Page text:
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OIAF Day 2: ‘Torrey Pines,’ ‘Lu Over the Wall,’ Sweden’s ‘The Burden,’ and More!

Ottawa may be overheating tis week, but we’re staying cool with a bevy of fresh animation from all around the world.

‘Lu Over the Wall’ directed by Masaaki Yuasa.

It's unseasonably warm this week here in Ottawa, but we managed to stay cool in between meetings on Day 2 of OIAF, hiding from the sun inside the ByTowne Cinema through four gala screenings.

First up was Seattle, WA-based director Clyde Petersen’s stop-motion feature Torrey Pines, which combines a poignant coming-of age story with a cinematic tour of America backed by a killer soundtrack.

Next, we lined up for the second short film competition screening, which managed to deliver even more of a wallop than the stellar opening night. Eleven shorts were screened in all, beginning with Canadian animator Steven Woloshen’s dazzling Casino, a non-narrative ode to his father and his love of gambling. Other highlights included the hand-drawn and rotoscoped Lotus Lantern from RISD student Xingpei Shen, The Full Story from the Oscar-nominated duo Daisy Jacobs & Chris Wilder, the 2D and 3D animated Sog by Jonatan Schwenk from the Offenbach Academy of Arts and Design, and Swedish director Niki Lindroth von Bahr’s stop-motion animated apocalyptic musical The Burden.

‘Torrey Pines’ directed by Clyde Petersen.

Following the Short Film Competition 2 gala screening, we dove into Japanese director Masaaki Yuasa’s 2D animated Lu Over the Wall, a visually stunning tale of loss, love, identity and acceptance that celebrates the power of fantasy. Winner of the Cristal at Annecy this past June, Lu Over the Wall is the second of two films from Yuasa competing at OIAF 2017 alongside the romantic comedy Night Is Short, Walk On Girl.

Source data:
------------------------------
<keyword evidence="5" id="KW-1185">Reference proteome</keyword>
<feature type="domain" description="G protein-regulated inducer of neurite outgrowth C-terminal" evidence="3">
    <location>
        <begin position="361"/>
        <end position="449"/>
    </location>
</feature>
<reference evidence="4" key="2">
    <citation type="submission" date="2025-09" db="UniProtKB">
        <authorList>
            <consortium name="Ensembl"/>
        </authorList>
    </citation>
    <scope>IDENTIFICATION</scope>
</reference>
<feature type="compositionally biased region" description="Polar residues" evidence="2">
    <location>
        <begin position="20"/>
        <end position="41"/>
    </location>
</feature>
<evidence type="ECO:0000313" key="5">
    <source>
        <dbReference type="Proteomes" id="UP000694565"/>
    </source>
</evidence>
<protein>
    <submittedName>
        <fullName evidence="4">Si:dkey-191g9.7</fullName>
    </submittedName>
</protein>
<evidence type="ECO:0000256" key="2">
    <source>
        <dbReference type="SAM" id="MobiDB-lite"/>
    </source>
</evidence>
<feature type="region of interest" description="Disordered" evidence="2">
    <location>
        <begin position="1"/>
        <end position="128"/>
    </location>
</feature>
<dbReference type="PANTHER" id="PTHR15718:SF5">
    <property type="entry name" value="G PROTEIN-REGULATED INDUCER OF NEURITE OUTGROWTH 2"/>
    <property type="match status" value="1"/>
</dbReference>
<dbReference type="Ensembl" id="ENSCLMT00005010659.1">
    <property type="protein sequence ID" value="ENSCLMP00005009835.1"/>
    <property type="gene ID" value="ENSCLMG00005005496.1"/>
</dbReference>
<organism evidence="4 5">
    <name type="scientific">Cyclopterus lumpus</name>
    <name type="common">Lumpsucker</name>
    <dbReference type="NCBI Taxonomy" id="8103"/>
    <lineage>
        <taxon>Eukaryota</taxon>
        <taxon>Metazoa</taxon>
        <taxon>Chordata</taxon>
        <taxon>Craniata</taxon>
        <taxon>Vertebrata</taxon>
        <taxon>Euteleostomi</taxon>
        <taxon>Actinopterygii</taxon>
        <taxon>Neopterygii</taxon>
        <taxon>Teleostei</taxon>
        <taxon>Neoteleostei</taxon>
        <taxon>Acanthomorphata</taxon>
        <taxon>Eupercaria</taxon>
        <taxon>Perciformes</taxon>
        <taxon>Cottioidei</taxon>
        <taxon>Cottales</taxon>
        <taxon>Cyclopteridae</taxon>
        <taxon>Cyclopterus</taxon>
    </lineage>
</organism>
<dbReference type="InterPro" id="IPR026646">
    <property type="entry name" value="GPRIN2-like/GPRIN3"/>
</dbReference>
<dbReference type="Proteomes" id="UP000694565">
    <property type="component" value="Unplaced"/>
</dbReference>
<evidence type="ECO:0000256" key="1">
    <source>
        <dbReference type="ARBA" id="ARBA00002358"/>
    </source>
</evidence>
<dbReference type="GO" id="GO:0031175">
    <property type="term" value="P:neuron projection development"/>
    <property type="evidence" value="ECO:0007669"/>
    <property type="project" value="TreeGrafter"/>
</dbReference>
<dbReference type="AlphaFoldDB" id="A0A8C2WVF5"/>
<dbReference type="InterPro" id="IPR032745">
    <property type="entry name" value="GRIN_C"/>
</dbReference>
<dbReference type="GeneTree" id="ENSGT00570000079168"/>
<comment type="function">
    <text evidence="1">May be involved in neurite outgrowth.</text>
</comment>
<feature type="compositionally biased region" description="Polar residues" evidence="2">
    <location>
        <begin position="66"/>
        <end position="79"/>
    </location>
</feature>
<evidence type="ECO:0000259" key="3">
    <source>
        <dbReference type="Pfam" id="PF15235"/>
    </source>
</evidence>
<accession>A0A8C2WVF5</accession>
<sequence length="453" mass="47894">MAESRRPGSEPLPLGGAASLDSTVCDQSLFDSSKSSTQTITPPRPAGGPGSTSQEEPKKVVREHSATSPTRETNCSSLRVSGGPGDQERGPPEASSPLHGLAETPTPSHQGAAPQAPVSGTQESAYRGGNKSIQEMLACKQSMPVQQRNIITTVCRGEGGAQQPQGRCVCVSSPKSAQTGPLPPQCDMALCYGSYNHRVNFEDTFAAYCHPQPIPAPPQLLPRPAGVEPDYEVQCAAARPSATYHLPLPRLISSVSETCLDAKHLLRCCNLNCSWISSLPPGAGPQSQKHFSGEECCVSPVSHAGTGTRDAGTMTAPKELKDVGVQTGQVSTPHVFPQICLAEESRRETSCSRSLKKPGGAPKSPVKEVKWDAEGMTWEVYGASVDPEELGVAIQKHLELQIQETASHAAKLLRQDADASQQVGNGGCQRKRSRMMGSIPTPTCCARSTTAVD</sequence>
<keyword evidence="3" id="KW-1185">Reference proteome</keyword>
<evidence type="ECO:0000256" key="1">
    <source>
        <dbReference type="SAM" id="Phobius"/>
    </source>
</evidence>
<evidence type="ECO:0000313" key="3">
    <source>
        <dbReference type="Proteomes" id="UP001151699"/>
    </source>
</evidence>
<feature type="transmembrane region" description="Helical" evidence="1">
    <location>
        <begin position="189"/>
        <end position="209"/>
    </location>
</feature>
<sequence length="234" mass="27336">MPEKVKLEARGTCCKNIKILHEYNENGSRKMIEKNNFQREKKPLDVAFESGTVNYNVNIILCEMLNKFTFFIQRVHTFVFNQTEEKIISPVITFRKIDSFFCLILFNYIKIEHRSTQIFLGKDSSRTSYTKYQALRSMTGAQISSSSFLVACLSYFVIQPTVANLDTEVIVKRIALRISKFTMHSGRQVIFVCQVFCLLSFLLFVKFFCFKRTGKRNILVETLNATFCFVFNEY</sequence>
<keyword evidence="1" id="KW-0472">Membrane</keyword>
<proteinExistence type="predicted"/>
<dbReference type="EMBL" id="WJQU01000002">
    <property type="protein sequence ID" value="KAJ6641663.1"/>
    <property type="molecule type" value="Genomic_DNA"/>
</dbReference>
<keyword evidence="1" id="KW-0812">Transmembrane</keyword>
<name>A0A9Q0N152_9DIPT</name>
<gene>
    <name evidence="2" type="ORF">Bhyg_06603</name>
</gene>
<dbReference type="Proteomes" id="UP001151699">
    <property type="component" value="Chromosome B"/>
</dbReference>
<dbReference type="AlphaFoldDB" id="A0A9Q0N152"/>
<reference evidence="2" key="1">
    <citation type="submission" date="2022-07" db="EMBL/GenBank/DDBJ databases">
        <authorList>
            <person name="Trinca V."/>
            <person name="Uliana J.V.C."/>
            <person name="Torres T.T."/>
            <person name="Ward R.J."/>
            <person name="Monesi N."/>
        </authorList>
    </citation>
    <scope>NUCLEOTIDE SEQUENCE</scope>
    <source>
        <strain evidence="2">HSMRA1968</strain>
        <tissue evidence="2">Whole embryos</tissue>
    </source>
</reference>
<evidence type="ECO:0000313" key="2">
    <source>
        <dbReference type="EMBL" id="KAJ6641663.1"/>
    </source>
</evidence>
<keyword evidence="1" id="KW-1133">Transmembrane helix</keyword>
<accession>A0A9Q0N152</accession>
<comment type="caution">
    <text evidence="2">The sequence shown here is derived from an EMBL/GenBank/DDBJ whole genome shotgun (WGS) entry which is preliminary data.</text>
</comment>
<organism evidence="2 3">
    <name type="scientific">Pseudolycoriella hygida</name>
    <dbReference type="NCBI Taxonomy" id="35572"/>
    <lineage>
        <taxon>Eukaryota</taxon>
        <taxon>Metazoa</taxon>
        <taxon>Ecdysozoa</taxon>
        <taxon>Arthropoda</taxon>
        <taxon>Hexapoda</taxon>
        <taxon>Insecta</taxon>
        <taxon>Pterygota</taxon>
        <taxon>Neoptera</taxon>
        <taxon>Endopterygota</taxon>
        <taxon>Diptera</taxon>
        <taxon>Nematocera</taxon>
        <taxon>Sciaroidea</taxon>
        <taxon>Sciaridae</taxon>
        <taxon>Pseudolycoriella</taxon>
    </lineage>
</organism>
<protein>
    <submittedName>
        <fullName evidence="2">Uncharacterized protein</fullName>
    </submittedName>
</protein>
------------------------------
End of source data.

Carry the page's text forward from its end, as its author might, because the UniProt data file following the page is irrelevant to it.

Finally, we capped off Day 2 with the Short Film Competition 3 gala screening, which showcased another 15 animated shorts employing a range of techniques with diverse themes such as love in the digital age, the rage and anguish of the disenfranchised, and the general absurdity of existence. Notable projects included Australian animator Dennis Tupicoff’s A Photo of Me, the gorgeously painted The Battle of San Romano by celebrated Swiss director Georges Schwizgebel, the 3D computer animated Decorado from Psychonauts, the Forgotten Children director Alberto Vazquez, and the unsettling and visceral Riot by French director Frank Ternier.

Tune in tomorrow for Day 3 highlights, including the Animator’s Picnic. There will be pumpkins.

‘Decorado’ directed by Alberto Vazquez.

Jennifer Wolfe's picture

Formerly Editor-in-Chief of Animation World Network, Jennifer Wolfe has worked in the Media & Entertainment industry as a writer and PR professional since 2003.

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